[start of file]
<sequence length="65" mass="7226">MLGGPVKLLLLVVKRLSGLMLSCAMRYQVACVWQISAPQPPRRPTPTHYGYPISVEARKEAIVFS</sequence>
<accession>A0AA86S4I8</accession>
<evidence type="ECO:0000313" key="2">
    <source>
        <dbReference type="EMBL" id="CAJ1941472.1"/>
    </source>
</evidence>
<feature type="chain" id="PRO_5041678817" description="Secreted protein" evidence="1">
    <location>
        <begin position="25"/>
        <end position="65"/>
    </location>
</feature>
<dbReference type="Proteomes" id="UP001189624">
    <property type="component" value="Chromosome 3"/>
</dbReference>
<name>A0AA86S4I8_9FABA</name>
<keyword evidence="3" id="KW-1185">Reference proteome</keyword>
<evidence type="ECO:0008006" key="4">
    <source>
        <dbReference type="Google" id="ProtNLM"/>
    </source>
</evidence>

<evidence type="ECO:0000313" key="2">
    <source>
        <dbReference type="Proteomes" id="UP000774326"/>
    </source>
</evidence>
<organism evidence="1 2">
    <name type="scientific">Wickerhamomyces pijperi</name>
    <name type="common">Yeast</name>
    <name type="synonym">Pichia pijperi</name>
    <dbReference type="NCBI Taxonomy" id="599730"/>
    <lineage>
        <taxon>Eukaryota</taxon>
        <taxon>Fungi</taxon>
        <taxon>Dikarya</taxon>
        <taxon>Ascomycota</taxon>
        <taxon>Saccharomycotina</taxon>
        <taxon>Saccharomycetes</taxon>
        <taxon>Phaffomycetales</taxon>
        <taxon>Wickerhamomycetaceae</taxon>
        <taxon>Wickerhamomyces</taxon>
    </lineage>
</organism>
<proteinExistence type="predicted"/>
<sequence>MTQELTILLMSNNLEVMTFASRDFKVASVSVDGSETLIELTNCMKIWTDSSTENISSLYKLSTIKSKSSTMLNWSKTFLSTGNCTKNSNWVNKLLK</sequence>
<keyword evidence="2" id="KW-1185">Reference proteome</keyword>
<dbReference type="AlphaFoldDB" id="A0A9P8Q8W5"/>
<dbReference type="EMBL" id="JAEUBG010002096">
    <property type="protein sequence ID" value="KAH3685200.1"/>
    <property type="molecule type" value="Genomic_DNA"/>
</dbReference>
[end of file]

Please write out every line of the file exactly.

<sequence length="65" mass="7226">MLGGPVKLLLLVVKRLSGLMLSCAMRYQVACVWQISAPQPPRRPTPTHYGYPISVEARKEAIVFS</sequence>
<accession>A0AA86S4I8</accession>
<evidence type="ECO:0000313" key="2">
    <source>
        <dbReference type="EMBL" id="CAJ1941472.1"/>
    </source>
</evidence>
<feature type="chain" id="PRO_5041678817" description="Secreted protein" evidence="1">
    <location>
        <begin position="25"/>
        <end position="65"/>
    </location>
</feature>
<dbReference type="Proteomes" id="UP001189624">
    <property type="component" value="Chromosome 3"/>
</dbReference>
<name>A0AA86S4I8_9FABA</name>
<keyword evidence="3" id="KW-1185">Reference proteome</keyword>
<evidence type="ECO:0008006" key="4">
    <source>
        <dbReference type="Google" id="ProtNLM"/>
    </source>
</evidence>

<evidence type="ECO:0000313" key="2">
    <source>
        <dbReference type="Proteomes" id="UP000774326"/>
    </source>
</evidence>
<organism evidence="1 2">
    <name type="scientific">Wickerhamomyces pijperi</name>
    <name type="common">Yeast</name>
    <name type="synonym">Pichia pijperi</name>
    <dbReference type="NCBI Taxonomy" id="599730"/>
    <lineage>
        <taxon>Eukaryota</taxon>
        <taxon>Fungi</taxon>
        <taxon>Dikarya</taxon>
        <taxon>Ascomycota</taxon>
        <taxon>Saccharomycotina</taxon>
        <taxon>Saccharomycetes</taxon>
        <taxon>Phaffomycetales</taxon>
        <taxon>Wickerhamomycetaceae</taxon>
        <taxon>Wickerhamomyces</taxon>
    </lineage>
</organism>
<proteinExistence type="predicted"/>
<sequence>MTQELTILLMSNNLEVMTFASRDFKVASVSVDGSETLIELTNCMKIWTDSSTENISSLYKLSTIKSKSSTMLNWSKTFLSTGNCTKNSNWVNKLLK</sequence>
<keyword evidence="2" id="KW-1185">Reference proteome</keyword>
<dbReference type="AlphaFoldDB" id="A0A9P8Q8W5"/>
<dbReference type="EMBL" id="JAEUBG010002096">
    <property type="protein sequence ID" value="KAH3685200.1"/>
    <property type="molecule type" value="Genomic_DNA"/>
</dbReference>